Extreme thunderstorm gusts, or straight-line winds (SLWs), are a significant threat to various aspects of our lives, including buildings, energy grids, agricultural production, and human safety. They are more frequent than tornadoes but often receive less attention. The central and southeast United States receive over 80 % of their annual maximum wind speeds from convective storms, making SLWs a critical concern. However, our understanding of climate change impacts on SLW intensity and frequency is very limited, largely due to the small-scale nature of these events and limitations in our ability to simulate SLWs in state-of-the-art climate models.
SLWs can occur across different scales from microbursts at scales of a few kilometers to derechos that can span hundreds of kilometers and live for many hours. SLWs develop under various atmospheric conditions, but an unstable lower atmosphere is essential. Fundamental to their development are downdrafts, which descend from the base of a thunderstorm. These downdrafts form cold pools that spread out rapidly causing severe wind gusts. Additionally, rotation within the thunderstorm - so-called mesovortices - and rear-inflow jets can further amplify extreme wind speeds.
Little is known about the impact of climate change on SLWs. Thunderstorms are expected to intensify as the planet warms mainly due to increased atmospheric moisture availability. However, other factors, such as increased suppression of thunderstorms and decreases in near-surface vertical wind speed variations, may weaken this intensification. These computing influences in addition to the complex, small-scale interactions that cause SLWs make climate change assessments extremely challenging.
Here, I am analyzing SLWs in the central United States - a global hotspot for SLW development - during the last 40 summer seasons using long-term wind observations, theoretical considerations, and a very high-resolution climate simulation. The latter is called the Contiguous United States 40-year, 4 km grid spacing (CONUS404, Rasmussen et al. 2023) and allows us to look at historic changes in small-scale atmospheric processes, such as SLWs, over multi-decadal time scales (1980-present) for the very first time.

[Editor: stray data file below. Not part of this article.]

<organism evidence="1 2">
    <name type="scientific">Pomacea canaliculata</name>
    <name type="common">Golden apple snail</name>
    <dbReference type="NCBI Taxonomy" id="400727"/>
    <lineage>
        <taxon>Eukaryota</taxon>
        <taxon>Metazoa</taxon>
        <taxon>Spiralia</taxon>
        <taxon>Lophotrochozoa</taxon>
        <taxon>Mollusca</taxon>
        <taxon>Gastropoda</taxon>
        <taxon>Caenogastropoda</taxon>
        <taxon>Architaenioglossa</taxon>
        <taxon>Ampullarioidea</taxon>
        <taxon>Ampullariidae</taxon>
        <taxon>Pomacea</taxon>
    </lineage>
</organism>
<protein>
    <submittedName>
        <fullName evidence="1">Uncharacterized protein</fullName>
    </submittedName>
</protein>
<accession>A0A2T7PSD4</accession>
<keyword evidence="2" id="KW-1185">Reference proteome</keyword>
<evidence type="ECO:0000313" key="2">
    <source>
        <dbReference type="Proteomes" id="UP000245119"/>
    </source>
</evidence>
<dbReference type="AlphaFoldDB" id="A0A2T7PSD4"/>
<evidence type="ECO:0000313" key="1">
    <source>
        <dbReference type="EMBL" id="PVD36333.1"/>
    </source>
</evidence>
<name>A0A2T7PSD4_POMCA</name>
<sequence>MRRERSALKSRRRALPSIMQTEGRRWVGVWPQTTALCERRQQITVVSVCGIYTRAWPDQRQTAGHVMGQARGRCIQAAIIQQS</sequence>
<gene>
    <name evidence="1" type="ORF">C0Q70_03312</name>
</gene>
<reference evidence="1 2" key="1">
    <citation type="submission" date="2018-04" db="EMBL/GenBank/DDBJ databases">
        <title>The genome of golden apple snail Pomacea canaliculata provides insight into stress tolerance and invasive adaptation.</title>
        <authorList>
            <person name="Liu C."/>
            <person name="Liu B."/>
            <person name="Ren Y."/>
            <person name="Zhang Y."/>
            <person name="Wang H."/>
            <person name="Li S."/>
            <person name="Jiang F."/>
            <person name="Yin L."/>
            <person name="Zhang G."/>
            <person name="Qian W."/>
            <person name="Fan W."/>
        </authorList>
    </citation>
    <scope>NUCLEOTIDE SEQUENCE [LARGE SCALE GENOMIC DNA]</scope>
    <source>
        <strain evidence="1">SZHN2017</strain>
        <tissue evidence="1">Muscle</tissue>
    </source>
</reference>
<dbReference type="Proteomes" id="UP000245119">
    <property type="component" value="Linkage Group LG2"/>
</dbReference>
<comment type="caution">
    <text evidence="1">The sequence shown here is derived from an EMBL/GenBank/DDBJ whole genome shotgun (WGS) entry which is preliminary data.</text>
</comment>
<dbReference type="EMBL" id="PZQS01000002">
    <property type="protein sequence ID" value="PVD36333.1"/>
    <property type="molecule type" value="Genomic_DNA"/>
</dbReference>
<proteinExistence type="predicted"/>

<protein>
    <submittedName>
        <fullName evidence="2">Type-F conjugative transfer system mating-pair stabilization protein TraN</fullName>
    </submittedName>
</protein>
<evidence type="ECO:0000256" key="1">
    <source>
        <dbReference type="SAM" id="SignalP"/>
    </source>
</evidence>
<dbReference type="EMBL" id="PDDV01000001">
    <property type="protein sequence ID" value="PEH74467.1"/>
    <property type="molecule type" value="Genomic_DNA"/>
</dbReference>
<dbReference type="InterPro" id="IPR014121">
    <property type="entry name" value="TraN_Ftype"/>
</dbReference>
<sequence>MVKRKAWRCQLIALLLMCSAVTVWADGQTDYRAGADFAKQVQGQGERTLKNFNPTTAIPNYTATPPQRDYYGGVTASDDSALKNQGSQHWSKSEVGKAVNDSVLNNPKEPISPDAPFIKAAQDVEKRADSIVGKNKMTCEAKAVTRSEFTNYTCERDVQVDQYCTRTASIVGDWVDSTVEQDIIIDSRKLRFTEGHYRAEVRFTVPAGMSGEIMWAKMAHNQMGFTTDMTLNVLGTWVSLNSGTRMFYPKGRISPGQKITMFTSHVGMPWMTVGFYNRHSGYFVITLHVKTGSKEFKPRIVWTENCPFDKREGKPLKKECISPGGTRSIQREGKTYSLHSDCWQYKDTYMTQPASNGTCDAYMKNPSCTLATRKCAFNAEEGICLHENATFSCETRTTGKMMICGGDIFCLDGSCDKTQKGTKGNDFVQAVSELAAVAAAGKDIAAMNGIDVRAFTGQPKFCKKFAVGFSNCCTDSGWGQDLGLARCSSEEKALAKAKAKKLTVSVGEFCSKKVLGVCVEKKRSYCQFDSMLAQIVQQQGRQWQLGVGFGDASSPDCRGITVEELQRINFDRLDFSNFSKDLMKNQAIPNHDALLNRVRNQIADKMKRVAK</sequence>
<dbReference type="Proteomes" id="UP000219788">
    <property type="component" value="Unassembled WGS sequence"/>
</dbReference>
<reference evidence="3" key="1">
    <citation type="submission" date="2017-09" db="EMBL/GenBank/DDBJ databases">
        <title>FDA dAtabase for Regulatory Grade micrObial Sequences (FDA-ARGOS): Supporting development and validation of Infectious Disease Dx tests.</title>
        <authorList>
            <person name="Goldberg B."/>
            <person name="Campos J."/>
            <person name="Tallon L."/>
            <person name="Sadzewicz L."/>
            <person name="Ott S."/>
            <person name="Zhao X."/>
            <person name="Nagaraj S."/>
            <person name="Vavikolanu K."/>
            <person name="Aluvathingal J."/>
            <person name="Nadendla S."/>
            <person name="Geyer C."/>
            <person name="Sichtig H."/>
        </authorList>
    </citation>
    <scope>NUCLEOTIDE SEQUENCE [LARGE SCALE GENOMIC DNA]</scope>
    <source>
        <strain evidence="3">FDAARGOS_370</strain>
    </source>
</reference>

My results show that while mean wind speed is decreasing (often referred to as global stilling) maximum wind speeds are increasing in observations and the simulation. The rarest, most damaging wind events intensify the fastest raising concerns about increasing damages from SLWs in the future. Separating convective (i.e., SLW) from non-convective extreme wind events shows that the former causes ~70% of summertime wind maxima in the central U.S. and intensify over time, while non-convective extremes did not change. Additionally, the model results show a fivefold increase in the annual area that is affected by damaging winds in the central U.S. over the last 40 years, a worrisome trend indicating that damaging SLWs are spreading rapidly in this region.
Theoretical analyses based on physical first principles indicate that at least part of the historic intensification of SLWs is due to climate change. The main cause seems to be that the atmosphere moistens with warming at a rate of ~7% per degree Celsius. This moistening results in more evaporation in downdrafts, which accelerates their descent towards the surface since they are relatively cooler compared to their surrounding air, thereby increasing wind gusts. The ~7% per degree Celsius increase explains approximately half of the observed intensification of SLWs in the central U.S. since 1980. The cause for the other half of the increase is unclear but could be related to natural variations in the climate system or changes in the dynamic structure of SLW-producing thunderstorms.
This study provides crucial insights into the impact of climate change on severe thunderstorm windstorms. It highlights that SLWs are becoming more frequent and intense, a trend that is likely to continue into the future due to continuous warming. However, the role of dynamic responses and storm organization in SLW changes remains uncertain and should be a focus of future research.
In conclusion, understanding the growing risk of SLWs due to climate change is essential for effective adaptation and resilience planning. This often-overlooked peril should be incorporated into current and future climate change adaptation strategies to mitigate its potentially devastating consequences.